This week’s newsletter describes progress on activating taproot, summarizes an update to LN offers to partly address stuck payments, relays a request for feedback on anchor outputs in LND, and announces the public launch of the Sapio smart contract development toolkit. Also included are our regular sections with summaries of changes to popular clients and services, new releases and release candidates, and notable changes to popular Bitcoin infrastructure software.


  • Taproot activation release candidate: since our update on taproot activation in last week’s newsletter, the Bitcoin Core Project has merged a pull request implementing the Speedy Trial activation mechanism and a second PR containing the activation parameters. These PRs and a few others are currently part of the first Release Candidate (RC) for Bitcoin Core 0.21.1. Testing and other quality assurance tasks are expected to continue for at least several days after the publication of this newsletter. See the RC and merge summary sections below for more details.

  • Using LN offers to partly address stuck payments: in some cases, an attempt to pay an LN invoice can result in the payment becoming stuck for an extended period of time. Until the failure is resolved, requesting a second invoice to make a second payment attempt can result in paying twice.

    This week, Rusty Russell posted to the Lightning-Dev mailing list a change to his proposed offers specification that allows the receiver of a payment to commit to a new invoice which supplants the previous invoice. If the spender pays the second invoice, there’s still a risk that they will pay twice, but the receiver’s signature on the offer combined with LN’s inherent proof of payment will allow the spender to prove the receiver acted deceitfully if both payments were accepted. When paying a receiver with an established reputation, such as a popular business, that may be enough to eliminate stuck payments as a major problem.

    The update to the offers specification also allows the receiver to indicate that they received the payment and the problem is with a downstream node. In that case, the funds for both the spender and the receiver are fully secure and the only consequence is that the spender will need to wait a while before they can reuse that particular one of their payment slots (HTLC slots). This ability to communicate interactively is a clear advantage of offers over plain invoices.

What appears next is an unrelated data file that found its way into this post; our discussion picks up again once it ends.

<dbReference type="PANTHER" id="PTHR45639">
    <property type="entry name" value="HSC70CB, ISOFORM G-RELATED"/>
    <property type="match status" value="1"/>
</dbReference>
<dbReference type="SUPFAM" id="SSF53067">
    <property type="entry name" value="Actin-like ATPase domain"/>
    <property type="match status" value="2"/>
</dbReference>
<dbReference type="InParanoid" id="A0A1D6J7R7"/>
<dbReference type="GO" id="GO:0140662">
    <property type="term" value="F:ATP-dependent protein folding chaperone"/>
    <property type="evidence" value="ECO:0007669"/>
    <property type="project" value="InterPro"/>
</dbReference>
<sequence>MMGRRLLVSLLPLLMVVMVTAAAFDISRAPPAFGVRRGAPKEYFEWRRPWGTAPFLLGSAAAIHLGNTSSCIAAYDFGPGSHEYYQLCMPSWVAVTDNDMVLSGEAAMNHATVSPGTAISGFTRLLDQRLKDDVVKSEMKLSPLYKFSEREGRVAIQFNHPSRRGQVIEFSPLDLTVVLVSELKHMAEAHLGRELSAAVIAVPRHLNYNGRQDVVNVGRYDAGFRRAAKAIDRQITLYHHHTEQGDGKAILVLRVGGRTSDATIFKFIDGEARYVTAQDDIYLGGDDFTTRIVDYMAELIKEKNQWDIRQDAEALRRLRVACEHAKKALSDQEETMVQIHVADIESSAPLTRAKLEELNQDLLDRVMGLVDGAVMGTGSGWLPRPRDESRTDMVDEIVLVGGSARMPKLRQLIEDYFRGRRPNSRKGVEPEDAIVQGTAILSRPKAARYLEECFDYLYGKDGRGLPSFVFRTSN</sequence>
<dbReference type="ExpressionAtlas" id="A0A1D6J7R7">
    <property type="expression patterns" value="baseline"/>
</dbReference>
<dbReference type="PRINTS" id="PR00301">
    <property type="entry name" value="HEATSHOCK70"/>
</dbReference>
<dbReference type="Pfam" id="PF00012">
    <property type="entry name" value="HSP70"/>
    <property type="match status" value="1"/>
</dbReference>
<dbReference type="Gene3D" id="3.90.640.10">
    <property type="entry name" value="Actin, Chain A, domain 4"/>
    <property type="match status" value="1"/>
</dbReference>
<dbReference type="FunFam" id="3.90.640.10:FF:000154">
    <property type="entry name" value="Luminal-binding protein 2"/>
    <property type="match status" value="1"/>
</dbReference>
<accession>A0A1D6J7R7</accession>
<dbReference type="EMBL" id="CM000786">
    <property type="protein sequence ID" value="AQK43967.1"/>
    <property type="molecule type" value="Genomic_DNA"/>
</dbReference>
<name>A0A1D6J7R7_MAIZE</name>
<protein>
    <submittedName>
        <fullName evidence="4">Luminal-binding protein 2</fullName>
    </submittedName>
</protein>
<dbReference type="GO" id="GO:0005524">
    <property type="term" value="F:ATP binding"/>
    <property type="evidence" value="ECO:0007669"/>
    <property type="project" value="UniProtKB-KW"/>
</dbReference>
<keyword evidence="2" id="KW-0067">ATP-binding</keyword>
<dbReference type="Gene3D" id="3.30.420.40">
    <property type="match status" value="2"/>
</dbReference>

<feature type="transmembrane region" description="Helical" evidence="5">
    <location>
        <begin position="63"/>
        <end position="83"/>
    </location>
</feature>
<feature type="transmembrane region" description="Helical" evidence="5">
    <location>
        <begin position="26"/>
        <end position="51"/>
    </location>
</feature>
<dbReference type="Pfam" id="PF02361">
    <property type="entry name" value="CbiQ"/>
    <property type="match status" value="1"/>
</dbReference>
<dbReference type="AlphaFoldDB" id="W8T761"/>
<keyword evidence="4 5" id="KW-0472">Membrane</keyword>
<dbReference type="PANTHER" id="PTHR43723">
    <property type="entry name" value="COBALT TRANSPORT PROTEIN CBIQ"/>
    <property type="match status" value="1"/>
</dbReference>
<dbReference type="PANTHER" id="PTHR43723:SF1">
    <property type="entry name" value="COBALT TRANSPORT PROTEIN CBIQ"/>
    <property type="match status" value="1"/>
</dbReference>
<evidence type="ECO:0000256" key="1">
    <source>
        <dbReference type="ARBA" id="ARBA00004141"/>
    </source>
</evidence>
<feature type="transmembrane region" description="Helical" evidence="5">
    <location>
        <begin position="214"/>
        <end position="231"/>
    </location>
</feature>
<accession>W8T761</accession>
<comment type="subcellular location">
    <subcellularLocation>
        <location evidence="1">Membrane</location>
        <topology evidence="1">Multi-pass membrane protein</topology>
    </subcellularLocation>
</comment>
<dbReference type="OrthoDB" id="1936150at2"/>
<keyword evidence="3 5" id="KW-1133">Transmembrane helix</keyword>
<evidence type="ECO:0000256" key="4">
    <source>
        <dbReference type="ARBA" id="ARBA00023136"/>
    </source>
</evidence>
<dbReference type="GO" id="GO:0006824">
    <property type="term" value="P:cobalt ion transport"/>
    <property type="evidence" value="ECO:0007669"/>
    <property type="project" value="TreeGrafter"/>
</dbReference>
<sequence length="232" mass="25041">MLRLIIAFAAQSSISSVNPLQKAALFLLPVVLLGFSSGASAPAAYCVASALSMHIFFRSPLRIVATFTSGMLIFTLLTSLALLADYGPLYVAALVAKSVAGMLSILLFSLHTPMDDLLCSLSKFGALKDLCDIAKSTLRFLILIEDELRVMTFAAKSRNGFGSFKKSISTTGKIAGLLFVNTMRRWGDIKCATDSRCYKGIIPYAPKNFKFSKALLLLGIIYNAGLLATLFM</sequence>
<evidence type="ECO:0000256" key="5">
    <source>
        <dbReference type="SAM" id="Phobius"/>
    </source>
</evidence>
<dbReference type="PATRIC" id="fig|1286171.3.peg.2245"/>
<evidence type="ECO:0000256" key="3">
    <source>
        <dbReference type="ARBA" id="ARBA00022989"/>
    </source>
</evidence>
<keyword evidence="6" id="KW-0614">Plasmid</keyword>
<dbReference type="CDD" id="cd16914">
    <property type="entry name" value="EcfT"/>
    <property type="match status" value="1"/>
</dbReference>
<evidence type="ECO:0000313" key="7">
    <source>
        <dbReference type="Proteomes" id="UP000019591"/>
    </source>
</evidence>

• Using anchor outputs by default in LND: Olaoluwa Osuntokun posted to the LND engineering mailing list about his desire for the next major version of LND to use anchor outputs by default. Anchor outputs will allow unconfirmed LN commitment transactions that close a channel to be CPFP fee bumped. Unfortunately, there are some challenges with CPFP fee bumping in the LN model:

    • Not always optional: for regular onchain transactions, many users can just wait longer for their transaction to confirm as an alternative to fee bumping. For LN, sometimes waiting isn’t an option—a fee bump will need to be submitted within a matter of hours or funds could be lost.

    • Timelocked outputs: for most regular onchain payments, a user who wants to CPFP bump can pay for a fee bump using the funds stored in their output from the transaction they want to bump. In the case of LN, those funds aren’t available until the channel close has been fully settled onchain. That means the user needs to use a separate UTXO to pay the fees.

    To address the above two concerns, LND is requiring users of anchor outputs to retain at least one confirmed UTXO of reasonable value in their wallet any time a channel is open. That ensures they can CPFP fee bump when necessary, but it has certain consequences, such as preventing spending the last of your onchain funds (even to open a new channel) while you still have at least one channel open.

    Osuntokun’s request is for wallets or services built on LND to let the development team know if any of the above concerns, or any other concerns related to anchor outputs, will cause serious problems. Although the question is specific to LND, the answers may have implications for all LN nodes.

  • Sapio public launch: Jeremy Rubin posted to the Bitcoin-Dev mailing list an announcement that he has made available the Sapio smart contract development toolkit, a Rust-based library and associated tooling that can be used to create smart contracts expressible using Bitcoin Script. The language was originally designed to make use of Rubin’s proposed OP_CHECKTEMPLATEVERIFY opcode (OP_CTV), but it can simulate the existence of that opcode, and of other potential features for Bitcoin such as taproot, using a trusted signing oracle. In addition to the Sapio library, the release also contains extensive documentation and an experimental frontend.

Changes to services and client software

In this monthly feature, we highlight interesting updates to Bitcoin wallets and services.